One ZEV Mobility Solution is Good, but Two is Best
Unfortunately, in the world today there is a lot of division and it makes it difficult to understand the truth on a number of important matters. It is even more unfortunate that the discord includes what path(s) is best for powering a zero emission vehicle (ZEV).
Presently a battery electric vehicle (BEV) and a fuel cell electric vehicle (FCEV) are the two paths that have gained the most support for achieving zero emission mobility in the light and heavy-duty mobility spheres. BEVs need access to an electrical grid to be recharged and FCEVs need access to a fueling station to get more hydrogen.
Both forms of mobility have a lot of benefits like zero emissions, access instantly to 100% torque, and quiet operation, and both types can provide the people with a better mobility experience than what has existed for over 100 years now. It is also true that since both types of vehicles are ZEVs proponents of both want the same thing: a mobility experience free from emissions.
Despite all of the similarities, people have not unanimously arrived at the same conclusion, that BEVs and FCEVs need to both exist and be supported equally by everyone from the management teams at automakers to ordinary consumers. After all, if the technologies are complementary, then trying to exclude one from being used is illogical in the extreme.
However, and to humanity’s great detriment, people are willing to throw logic aside and demand that those around them do the same. For instance, people who say that BEVs are the only smart path forward almost never consider that it takes about 70,000 liters of water to produce one ton of lithium (the main ingredient in the batteries found in BEVs).[i] The BEV camp is equally oblivious to the fact that batteries do not like really hot or really cold temperatures, both of which can significantly reduce the performance of a battery.
Similarly, people on the FCEV side often do not consider that not everyone has the same mobility needs. Some people travel perhaps no more than 30 miles in a week, and almost never travel more than 200 miles from their homes by car. For people with limited mobility needs a BEV is sufficient to meet those needs. The FCEV side also often overlooks that FCEVs do use small lithium batteries since a hybrid system is generally superior to a pure battery platform or a pure fuel cell system.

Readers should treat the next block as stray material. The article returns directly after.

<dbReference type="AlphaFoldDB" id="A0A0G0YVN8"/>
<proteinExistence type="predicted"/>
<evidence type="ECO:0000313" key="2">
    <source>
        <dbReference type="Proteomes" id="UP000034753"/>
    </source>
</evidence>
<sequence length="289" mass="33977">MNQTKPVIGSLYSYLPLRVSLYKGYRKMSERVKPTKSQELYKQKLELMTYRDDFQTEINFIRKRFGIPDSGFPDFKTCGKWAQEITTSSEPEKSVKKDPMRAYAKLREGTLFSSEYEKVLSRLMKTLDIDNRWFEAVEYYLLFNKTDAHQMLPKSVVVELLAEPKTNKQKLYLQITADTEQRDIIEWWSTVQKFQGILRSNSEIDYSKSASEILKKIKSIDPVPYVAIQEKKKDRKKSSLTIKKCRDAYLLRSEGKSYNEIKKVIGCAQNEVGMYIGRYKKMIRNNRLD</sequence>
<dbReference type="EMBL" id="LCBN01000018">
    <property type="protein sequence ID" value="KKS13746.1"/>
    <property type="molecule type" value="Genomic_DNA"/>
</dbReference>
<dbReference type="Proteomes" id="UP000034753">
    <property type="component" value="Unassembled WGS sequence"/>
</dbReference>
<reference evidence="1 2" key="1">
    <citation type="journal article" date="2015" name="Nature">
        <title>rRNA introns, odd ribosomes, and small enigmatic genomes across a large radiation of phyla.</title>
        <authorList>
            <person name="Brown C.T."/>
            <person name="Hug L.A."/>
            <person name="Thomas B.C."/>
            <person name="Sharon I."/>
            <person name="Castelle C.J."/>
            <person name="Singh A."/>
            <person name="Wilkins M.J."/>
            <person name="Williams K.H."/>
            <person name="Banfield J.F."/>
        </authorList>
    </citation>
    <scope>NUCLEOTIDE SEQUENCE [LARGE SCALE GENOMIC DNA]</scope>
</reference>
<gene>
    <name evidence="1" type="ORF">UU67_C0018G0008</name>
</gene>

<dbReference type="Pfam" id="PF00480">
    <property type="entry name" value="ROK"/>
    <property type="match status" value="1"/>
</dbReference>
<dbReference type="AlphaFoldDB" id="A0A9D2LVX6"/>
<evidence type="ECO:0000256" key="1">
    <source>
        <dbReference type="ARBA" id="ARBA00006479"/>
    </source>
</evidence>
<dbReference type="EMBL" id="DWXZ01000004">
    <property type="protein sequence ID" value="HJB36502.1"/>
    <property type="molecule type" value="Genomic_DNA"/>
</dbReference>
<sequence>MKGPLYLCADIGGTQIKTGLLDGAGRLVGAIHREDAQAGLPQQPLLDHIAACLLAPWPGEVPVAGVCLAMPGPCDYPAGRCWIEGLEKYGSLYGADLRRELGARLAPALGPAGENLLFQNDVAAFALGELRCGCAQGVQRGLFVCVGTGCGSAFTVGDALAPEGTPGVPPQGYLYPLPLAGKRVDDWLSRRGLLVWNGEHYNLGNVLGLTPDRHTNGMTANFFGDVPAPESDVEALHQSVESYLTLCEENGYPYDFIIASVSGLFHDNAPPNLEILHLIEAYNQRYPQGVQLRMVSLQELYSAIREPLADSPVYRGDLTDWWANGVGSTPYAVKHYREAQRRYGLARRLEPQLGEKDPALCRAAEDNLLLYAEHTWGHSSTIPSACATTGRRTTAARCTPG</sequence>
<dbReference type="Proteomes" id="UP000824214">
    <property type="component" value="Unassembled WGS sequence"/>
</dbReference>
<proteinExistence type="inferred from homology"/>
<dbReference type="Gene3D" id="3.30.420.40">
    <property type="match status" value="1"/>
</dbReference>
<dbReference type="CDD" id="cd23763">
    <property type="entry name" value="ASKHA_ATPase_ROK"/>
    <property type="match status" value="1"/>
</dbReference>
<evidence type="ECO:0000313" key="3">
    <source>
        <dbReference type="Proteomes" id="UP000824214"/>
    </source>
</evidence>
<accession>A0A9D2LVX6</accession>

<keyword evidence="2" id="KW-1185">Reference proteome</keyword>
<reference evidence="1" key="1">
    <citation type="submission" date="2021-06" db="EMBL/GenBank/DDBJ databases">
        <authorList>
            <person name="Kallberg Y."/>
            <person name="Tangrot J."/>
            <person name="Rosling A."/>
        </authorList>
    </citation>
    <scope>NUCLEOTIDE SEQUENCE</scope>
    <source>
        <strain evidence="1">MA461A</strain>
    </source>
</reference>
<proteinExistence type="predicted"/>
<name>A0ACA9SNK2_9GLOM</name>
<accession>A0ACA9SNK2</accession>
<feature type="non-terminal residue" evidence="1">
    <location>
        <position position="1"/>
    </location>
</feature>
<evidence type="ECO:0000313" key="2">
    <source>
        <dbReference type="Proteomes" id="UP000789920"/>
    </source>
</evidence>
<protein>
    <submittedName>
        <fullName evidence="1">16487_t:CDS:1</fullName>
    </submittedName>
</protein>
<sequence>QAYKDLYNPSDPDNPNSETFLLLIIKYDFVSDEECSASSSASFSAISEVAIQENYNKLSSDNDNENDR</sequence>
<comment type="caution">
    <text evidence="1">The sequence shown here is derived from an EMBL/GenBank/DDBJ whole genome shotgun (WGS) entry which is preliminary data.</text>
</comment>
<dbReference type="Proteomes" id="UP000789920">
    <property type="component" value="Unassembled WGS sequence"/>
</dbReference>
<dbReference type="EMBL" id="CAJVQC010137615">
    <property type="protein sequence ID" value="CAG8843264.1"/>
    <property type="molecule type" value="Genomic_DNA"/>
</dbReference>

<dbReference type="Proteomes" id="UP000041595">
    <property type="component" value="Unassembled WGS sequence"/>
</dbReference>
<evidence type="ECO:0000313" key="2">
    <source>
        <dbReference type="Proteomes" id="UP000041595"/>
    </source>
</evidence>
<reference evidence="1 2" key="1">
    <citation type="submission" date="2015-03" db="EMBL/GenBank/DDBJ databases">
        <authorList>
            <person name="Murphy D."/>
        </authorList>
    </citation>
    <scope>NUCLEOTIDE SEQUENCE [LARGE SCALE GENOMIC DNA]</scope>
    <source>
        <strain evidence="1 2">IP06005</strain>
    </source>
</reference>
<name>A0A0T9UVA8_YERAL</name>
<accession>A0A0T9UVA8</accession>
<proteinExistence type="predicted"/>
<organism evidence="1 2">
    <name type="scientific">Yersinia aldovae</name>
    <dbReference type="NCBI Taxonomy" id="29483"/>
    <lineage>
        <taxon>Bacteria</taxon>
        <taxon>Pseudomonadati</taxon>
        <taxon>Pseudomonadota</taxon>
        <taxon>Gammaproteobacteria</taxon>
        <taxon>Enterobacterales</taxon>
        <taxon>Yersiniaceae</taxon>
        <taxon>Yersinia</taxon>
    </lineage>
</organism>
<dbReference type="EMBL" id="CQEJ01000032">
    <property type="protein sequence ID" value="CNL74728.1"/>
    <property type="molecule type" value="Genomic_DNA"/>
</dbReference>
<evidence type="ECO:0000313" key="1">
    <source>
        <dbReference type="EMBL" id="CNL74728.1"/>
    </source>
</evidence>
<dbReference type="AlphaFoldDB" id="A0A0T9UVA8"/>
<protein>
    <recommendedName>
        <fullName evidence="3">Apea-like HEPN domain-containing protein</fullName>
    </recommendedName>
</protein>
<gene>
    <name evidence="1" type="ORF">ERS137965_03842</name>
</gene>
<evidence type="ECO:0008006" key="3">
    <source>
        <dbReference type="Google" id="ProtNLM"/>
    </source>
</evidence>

It would be wrong to say that the above arguments are the only ones used today. There are some people who are so sure that they have science on their side that they are unwilling to consider factors which are not purely scientific, like electrical generation capacity of power plants.
However, The Fuel Cell Shop recognizes that to achieve a zero emissions global economy batteries, hydrogen fuel cells, and other renewable energy technologies are all necessary to achieve a healthy climate. This is why The Fuel Cell Shop sells batteries, hydrogen fuel cells, and other technologies, since we appreciate the value that multiple technologies have. It is also why the H2GP program educates students on multiple renewable energy technologies including batteries and fuel cells. However, if BEV and FCEV advocates do not come together and agree unequivocally that both technologies are needed to achieve the shared goals of each, then no one on Earth will be a winner. For over five years now a place like California has experienced severe wildfires. This year is no different, and a fire that has been burning for weeks in Northern California continues to burn. Earth does not need people to argue and unhelpfully delay the transition to zero emission mobility. It is already burning and decaying faster than humans realize. What needs to happen now is unified global action and unanimous support for zero emission technologies like BEVs and FCEVs. This is why The Fuel Cell Shop sells more hydrogen fuel cells and other renewable energy technologies than any other company and will continue to do so, because only by using every useful technology can humanity bring about a better world.